The difference between the Kalman and pressure altitude is due to the altimeter using a piecewise linear interpolation method to compute altitude and the post processing program using the more accurate exponential form.

The pressure altitude actually goes up slightly after deployment. This is not because the altimeter deployed early but because the ejection charge pushed the payload section with the altimeter a little bit higher.

One problem I had on the previous flight was a total collapse of battery voltage when the ejection charge was fired. I switched to using a capacitive discharge system on this flight in order to prevent that. So how did the battery voltage do?

Pretty well. There are some unusual features in this data but I think I understand what is causing them. The dip at 10.2 seconds is the expected drop from ejection. It is much smaller because the effective load resistance as seen by the battery is about 1000 ohms. After ejection the battery voltage recovers to a level above what it was prior to ejection. This is because the load presented by the continuity test resistors vanished when the electric match bridge opened up.

The dip at 36 seconds is from the second ejection event. This briefly connects the continuity circuit on this output. I think the dip at the end of flight must somehow be related to hitting the ground but I don't know the exact mechanism. In any case the battery voltage stayed within a vary narrow 40mV range throughout the entire flight.

The battery voltage is quite a bit lower (8.65 vs 8.9) than on the previous flight. Since I have been using the same lithium battery for all of these tests, it might be nearing the end of its life.

I think I have learned about all I can from the Initiator flights and it is time to move on to something else. Things I would like to test are performance with a Hypertek hybrid, supersonic flight, and high altitude flight.

I might be able to bum a ride on the next flight of project Aurora. This will be very fast and very high. It is scheduled for the June POTROCS launch in Wayside Texas.

5 July 2004

The flight of the Aurora didn't go as planned on several levels.

First is that the graphite nozzle failed and spit fuel grains all over the sky. Fortunately, Aurora already had enough velocity so that it went to 6,000' where it recovered normally.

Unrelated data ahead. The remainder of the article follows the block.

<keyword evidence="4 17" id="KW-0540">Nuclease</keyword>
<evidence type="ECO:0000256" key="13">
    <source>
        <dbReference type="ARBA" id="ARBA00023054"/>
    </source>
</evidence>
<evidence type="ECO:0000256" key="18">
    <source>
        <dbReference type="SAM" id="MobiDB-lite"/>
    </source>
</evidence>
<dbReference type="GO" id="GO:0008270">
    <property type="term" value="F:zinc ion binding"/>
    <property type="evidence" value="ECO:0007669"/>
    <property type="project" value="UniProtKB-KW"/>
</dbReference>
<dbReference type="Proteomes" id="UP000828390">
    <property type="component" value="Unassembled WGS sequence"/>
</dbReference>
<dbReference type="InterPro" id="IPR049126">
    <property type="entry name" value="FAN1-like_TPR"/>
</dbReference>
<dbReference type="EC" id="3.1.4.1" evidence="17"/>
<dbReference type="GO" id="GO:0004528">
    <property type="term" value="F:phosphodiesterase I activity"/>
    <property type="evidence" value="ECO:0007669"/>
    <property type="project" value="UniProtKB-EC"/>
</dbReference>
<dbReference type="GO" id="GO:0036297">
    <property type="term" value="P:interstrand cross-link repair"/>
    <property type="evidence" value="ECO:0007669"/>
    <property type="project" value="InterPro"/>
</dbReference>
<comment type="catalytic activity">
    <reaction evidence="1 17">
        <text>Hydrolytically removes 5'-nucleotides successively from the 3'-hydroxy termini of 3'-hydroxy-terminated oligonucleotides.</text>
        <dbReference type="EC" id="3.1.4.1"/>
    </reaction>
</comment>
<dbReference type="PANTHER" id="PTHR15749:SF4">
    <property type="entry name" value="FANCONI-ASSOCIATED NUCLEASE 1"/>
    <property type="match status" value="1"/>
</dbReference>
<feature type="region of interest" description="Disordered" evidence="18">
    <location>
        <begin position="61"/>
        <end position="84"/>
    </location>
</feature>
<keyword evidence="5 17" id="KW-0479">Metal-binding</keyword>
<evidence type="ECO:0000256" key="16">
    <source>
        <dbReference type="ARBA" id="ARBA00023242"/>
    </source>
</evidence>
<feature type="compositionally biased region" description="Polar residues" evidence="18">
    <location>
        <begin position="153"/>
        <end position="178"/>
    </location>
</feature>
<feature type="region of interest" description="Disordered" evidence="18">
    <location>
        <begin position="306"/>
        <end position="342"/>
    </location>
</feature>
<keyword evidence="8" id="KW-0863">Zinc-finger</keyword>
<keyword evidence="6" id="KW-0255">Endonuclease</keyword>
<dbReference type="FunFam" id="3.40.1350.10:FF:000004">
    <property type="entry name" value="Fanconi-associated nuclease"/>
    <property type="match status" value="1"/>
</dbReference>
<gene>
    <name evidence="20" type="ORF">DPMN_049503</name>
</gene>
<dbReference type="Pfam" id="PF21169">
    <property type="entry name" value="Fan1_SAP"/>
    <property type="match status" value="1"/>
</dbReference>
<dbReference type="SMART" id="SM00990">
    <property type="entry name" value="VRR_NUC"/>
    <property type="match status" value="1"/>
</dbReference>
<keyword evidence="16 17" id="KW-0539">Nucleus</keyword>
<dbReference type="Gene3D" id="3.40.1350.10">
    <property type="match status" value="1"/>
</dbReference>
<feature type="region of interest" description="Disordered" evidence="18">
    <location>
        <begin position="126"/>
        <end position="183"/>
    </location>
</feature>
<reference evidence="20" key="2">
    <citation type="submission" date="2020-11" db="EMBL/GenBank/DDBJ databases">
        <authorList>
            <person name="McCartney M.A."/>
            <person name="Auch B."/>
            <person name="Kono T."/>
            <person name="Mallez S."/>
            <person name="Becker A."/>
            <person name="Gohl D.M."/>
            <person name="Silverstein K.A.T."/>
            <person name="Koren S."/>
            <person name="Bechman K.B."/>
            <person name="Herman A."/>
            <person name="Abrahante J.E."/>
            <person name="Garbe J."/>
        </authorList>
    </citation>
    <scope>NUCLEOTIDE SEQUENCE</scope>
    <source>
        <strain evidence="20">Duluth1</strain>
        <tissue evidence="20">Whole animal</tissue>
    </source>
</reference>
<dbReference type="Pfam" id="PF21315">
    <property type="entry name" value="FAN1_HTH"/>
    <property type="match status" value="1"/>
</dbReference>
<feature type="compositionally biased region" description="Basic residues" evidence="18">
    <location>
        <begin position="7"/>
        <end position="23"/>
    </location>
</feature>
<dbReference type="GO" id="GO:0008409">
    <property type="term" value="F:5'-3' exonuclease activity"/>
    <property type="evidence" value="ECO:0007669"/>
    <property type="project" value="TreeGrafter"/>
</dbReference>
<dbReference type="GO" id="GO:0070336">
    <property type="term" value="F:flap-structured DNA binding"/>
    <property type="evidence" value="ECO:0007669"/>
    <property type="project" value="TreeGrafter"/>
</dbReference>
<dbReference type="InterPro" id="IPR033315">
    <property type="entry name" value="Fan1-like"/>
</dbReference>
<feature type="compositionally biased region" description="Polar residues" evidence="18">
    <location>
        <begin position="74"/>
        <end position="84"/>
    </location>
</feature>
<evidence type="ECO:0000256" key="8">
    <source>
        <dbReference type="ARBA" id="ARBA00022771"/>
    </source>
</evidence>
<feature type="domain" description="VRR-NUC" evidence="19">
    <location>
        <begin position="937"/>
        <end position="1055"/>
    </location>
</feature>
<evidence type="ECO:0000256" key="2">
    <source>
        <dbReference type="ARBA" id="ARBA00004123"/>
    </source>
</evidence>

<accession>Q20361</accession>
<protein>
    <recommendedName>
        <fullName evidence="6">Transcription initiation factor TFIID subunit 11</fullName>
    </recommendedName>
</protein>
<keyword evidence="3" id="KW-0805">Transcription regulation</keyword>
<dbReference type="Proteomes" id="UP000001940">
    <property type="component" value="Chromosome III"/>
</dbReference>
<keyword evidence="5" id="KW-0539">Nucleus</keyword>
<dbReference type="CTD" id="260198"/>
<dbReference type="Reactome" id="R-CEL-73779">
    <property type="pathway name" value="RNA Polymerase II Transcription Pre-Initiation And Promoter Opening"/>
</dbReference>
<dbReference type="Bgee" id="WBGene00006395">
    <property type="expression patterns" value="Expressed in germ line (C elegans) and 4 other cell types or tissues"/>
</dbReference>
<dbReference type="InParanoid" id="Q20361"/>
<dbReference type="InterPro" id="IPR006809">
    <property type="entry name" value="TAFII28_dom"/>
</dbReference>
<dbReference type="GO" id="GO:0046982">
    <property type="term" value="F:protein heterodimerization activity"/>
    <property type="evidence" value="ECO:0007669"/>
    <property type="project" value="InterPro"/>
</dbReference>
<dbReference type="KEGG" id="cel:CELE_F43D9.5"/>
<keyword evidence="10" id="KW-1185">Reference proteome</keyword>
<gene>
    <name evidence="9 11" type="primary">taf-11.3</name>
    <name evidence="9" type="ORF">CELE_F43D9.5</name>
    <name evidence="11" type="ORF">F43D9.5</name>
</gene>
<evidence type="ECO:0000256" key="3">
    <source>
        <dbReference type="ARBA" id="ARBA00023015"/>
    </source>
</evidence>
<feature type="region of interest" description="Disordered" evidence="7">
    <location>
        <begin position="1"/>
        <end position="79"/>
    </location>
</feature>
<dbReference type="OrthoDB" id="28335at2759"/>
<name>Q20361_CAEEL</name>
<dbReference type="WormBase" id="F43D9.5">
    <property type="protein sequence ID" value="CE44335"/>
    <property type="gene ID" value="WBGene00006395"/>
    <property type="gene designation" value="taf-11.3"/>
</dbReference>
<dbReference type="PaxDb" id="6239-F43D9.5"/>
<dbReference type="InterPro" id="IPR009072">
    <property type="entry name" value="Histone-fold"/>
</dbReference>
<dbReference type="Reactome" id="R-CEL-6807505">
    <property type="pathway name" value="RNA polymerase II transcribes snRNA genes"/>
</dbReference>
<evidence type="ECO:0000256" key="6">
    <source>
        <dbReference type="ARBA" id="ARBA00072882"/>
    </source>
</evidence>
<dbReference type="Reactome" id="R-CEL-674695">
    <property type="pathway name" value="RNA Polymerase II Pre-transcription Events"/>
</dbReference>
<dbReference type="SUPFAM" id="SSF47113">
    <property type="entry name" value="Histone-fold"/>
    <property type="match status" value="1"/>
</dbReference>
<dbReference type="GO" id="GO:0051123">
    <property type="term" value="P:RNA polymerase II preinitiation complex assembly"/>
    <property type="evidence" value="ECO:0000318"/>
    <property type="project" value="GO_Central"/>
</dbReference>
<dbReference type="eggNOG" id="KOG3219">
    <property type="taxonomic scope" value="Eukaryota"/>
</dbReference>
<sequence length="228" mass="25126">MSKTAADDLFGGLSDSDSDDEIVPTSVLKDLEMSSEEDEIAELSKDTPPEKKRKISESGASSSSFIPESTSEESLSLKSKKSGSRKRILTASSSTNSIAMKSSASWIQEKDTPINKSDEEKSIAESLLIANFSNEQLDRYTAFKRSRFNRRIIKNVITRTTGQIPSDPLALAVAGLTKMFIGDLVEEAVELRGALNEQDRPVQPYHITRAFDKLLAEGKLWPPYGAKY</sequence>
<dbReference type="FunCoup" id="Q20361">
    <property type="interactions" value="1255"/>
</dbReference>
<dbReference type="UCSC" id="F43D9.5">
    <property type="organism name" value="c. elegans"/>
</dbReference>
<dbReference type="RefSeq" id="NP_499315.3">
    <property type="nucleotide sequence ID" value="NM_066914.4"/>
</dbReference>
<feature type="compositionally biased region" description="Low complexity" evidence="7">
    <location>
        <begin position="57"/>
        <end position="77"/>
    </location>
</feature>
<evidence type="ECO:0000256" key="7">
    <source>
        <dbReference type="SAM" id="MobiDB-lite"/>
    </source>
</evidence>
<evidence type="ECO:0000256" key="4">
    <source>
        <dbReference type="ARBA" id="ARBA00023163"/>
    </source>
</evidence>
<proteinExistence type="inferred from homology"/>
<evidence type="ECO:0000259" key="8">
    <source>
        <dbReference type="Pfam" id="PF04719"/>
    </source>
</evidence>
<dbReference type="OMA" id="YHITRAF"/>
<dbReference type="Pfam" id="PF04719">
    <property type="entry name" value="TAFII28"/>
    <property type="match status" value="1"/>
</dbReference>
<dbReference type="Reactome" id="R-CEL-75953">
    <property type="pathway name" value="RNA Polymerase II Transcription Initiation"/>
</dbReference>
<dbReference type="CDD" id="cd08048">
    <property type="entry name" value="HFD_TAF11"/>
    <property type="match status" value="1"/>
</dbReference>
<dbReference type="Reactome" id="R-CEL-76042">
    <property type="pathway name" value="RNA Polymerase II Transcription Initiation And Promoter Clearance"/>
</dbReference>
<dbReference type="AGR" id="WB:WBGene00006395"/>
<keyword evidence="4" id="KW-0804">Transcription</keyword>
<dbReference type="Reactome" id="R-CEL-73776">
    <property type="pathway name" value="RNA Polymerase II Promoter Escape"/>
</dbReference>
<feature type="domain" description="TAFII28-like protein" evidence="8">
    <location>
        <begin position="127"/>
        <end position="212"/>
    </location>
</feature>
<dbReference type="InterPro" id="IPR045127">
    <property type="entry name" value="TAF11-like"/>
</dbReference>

I was still looking forward to the data but there were problems there as well. I didn't go to the launch to babysit the altimeter so I am not really sure what happened. The data has three distinct sections to it.

The first 4 seconds of data are totally bizarre. Pressure reading is at a full scale 4095 counts. Which simply cannot happen as the electronics in the Motorola pressure sensor will not go to the supply rail. Even stranger is that the acceleration reading is 8191 counts which is absolutely impossible for a 12 bit ADC.

Then there are 10 seconds or so of data that almost looks right. The pressure altitude is around 200 meters which is consistent with the Dallas area. Acceleration is at a nominal mid-scale value of ~2000 counts. And the altimeter cycles through the flight states.

Then there are 500 seconds of very boring rocket sitting on the pad data. Altitude is measured at 937 meters which is consistent with the altitude at the Wayside, TX launch site. Acceleration is at the typical 1993 counts for 1G sitting on the pad. But the altimeter has detected launch and has settled into a steady state with the Kalman filtered altitude at 982 meters, velocity of 28.3 m/s, and acceleration of 9.8 m/s/s. This is typical behavior because the acceleration measurement says it is moving and the pressure measurement says it isn't. The filter then settles into a state where these balance out. It makes for very boring data.

It appears that the altimeter was powered up with the rocket in a horizontal position and was then raised to vertical. The criteria for launch detect in the software is a velocity greater than 15 m/s. This is qualified with a sanity check that acceleration is greater than 10 m/s. This was apparently not high enough.

After this the altimeter was apparently powered up again and then moved around enough so that it detected launch again. This recorded a 14 second flight. Then something really bizarre happened to create the strange 4 seconds of data at the beginning.